I was lucky enough to work for Starbucks during the formative years of my career, and two individuals helped shape who I am today. The first was my boss, Anne Saunders. I spent the early part of my career in finance, and Anne pushed me into sales and marketing. Ultimately, this made me more well-rounded and positioned me to holistically manage my own business. I learned from Anne how to successfully connect on an emotional level with the consumer and how critical that was to any product. Numbers give you one perspective, but human insight and emotion tell a very different and important side of the story.
I had the privilege to begin to work for my second mentor, Howard Schultz directly when running the Starbucks Card and loyalty program. Howard’s conviction around building a business while also doing good was critical to everything he did and a model that I strongly believe in today. His overwhelming desire to be value-driven and to properly balance profit with human impact was reflected in the choices we made. With Joylux, we have a product that profoundly impacts women’s quality of life. The stories that we hear from them support our mission statement of empowering women to live their best lives through this advanced technology.
How are you going to shake things up next?
There is still so much to be done in intimate wellness. Getting women to talk about these prevalent issues and ensure they know it is ok to talk about them openly is a big goal for us. Women’s health is a huge opportunity and we have a full product pipeline with things that could be done to help women feel empowered and live their best lives. I also have a 3 year old who keeps things exciting and shakes up my world every day!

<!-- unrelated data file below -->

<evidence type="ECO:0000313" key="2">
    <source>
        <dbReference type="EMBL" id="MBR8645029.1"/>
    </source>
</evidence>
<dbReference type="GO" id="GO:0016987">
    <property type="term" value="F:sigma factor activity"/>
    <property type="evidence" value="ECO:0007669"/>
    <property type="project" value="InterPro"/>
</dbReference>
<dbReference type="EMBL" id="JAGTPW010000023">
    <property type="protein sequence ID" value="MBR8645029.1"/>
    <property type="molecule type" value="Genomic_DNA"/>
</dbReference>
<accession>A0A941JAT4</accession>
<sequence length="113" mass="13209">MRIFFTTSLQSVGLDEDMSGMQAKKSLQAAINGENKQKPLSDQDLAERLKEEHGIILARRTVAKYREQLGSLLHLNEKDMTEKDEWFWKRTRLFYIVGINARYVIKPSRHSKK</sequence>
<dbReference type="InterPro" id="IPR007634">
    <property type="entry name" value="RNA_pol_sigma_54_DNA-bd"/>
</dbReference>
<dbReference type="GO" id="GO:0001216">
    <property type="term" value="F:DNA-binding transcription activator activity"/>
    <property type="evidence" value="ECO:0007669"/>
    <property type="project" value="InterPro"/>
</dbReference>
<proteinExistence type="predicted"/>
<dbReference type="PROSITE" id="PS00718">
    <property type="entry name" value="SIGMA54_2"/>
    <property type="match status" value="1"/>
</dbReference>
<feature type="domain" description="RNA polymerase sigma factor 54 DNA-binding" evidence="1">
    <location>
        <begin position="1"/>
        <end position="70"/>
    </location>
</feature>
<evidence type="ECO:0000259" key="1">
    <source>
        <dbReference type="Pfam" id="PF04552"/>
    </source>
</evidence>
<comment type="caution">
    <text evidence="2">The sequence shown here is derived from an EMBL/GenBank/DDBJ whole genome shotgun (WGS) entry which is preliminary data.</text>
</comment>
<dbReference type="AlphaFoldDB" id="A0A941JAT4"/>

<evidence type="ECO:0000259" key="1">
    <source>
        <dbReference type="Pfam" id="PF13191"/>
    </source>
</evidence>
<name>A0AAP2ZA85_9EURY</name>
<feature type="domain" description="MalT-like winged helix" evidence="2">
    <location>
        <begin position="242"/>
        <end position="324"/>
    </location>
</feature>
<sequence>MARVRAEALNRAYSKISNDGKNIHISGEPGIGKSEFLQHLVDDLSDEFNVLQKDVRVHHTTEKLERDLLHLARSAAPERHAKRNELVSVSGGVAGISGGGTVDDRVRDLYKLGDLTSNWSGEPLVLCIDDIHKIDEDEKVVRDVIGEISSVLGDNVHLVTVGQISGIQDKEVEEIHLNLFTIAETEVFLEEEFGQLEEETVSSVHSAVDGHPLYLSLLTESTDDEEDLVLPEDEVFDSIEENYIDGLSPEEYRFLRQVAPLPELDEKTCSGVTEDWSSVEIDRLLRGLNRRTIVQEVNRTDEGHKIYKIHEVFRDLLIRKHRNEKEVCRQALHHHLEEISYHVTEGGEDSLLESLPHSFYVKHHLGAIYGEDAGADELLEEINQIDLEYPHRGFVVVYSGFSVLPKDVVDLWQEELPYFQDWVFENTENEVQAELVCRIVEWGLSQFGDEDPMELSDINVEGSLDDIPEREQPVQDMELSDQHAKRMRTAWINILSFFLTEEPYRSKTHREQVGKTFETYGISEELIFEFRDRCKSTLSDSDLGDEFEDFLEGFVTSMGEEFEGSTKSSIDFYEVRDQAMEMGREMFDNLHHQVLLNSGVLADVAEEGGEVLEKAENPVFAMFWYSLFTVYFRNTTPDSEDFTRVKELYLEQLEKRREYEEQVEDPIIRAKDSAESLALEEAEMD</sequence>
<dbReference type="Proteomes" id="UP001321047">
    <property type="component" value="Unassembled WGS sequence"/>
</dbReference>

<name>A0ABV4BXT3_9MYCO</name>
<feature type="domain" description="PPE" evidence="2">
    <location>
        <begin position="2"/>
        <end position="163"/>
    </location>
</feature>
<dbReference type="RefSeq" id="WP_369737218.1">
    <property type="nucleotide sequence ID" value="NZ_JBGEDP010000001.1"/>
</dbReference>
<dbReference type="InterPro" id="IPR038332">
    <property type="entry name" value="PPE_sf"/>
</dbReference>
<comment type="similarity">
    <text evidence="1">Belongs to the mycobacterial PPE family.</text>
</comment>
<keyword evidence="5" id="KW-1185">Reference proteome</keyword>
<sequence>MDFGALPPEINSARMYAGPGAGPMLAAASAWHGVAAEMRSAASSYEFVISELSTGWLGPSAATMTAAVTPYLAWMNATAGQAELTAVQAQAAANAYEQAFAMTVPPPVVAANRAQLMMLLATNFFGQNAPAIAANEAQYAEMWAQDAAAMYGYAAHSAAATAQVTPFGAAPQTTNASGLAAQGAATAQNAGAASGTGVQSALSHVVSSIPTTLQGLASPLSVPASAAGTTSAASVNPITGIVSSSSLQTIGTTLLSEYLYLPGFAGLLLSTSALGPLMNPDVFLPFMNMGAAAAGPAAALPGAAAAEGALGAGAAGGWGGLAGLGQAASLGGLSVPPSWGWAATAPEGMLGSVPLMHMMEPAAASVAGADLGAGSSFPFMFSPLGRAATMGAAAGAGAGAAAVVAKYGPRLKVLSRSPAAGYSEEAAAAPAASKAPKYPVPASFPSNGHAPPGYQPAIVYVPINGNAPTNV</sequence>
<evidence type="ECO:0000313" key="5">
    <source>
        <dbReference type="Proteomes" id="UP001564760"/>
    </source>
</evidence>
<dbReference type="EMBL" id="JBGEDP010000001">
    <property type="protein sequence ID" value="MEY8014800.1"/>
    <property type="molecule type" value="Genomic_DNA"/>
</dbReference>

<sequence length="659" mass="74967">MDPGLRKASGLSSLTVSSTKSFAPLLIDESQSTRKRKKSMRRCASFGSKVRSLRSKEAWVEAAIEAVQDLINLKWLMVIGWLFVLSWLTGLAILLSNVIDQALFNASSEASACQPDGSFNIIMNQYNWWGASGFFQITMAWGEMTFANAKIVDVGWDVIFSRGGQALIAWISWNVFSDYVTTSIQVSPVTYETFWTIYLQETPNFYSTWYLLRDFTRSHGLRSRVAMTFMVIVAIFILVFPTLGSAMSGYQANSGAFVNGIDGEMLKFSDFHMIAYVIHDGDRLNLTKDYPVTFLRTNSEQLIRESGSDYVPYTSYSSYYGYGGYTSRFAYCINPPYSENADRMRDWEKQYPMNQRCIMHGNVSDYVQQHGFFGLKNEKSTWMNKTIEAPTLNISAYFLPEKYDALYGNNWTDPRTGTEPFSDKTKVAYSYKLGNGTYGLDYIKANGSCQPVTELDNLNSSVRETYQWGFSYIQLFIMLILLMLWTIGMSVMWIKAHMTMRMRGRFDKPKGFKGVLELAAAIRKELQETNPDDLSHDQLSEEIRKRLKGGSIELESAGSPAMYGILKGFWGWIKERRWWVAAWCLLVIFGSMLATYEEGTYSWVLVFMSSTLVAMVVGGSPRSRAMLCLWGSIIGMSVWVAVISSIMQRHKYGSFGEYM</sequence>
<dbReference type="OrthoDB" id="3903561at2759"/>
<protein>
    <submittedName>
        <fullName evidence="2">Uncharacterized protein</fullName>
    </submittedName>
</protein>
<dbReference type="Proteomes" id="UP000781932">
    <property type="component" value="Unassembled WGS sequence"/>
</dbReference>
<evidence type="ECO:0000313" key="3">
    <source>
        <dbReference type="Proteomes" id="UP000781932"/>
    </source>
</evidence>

Can you share 3 of the best words of advice you’ve gotten along your journey?
The best business advice I have received is advice I follow daily: never take “no” as an answer. Even when you are told time and again, NO, continue to persevere. Keep fighting until you find the best partner(s), secure the best investor(s), recruit the best employee(s), are marketing to your optimal audience(s) and selling to the right customers.
As a businesswoman, working in an industry that’s been marginalized by society in the past, marketing a product that addresses issues that are seen as taboo, it’s required that I be unwavering in my passion for our mission. Leaders don’t take no for an answer. Instead, they find creative ways to turn a “no” into a “yes”.
What’s a book/podcast/talk that’s had a deep impact on your thinking? Option B by Sheryl Sandberg. It’s all about perseverance and resilience in the face of adversity. Although it’s a personal story, there are a lot of parallels to our business that involve shifting your perspective and overcoming the obstacles.
Is there a person in the world, or in the US whom you would love to have a private breakfast or lunch with, and why?
I’d love to sit down with Chelsea Handler. Not only would it be hilarious, but she’s a powerhouse who did not take no for an answer when breaking into the previously male-dominated late-night talk show world. She opened doors for countless female comics, and that’s what we are looking to do with the conversation on women’s intimate health.
How can our readers follow you on social media?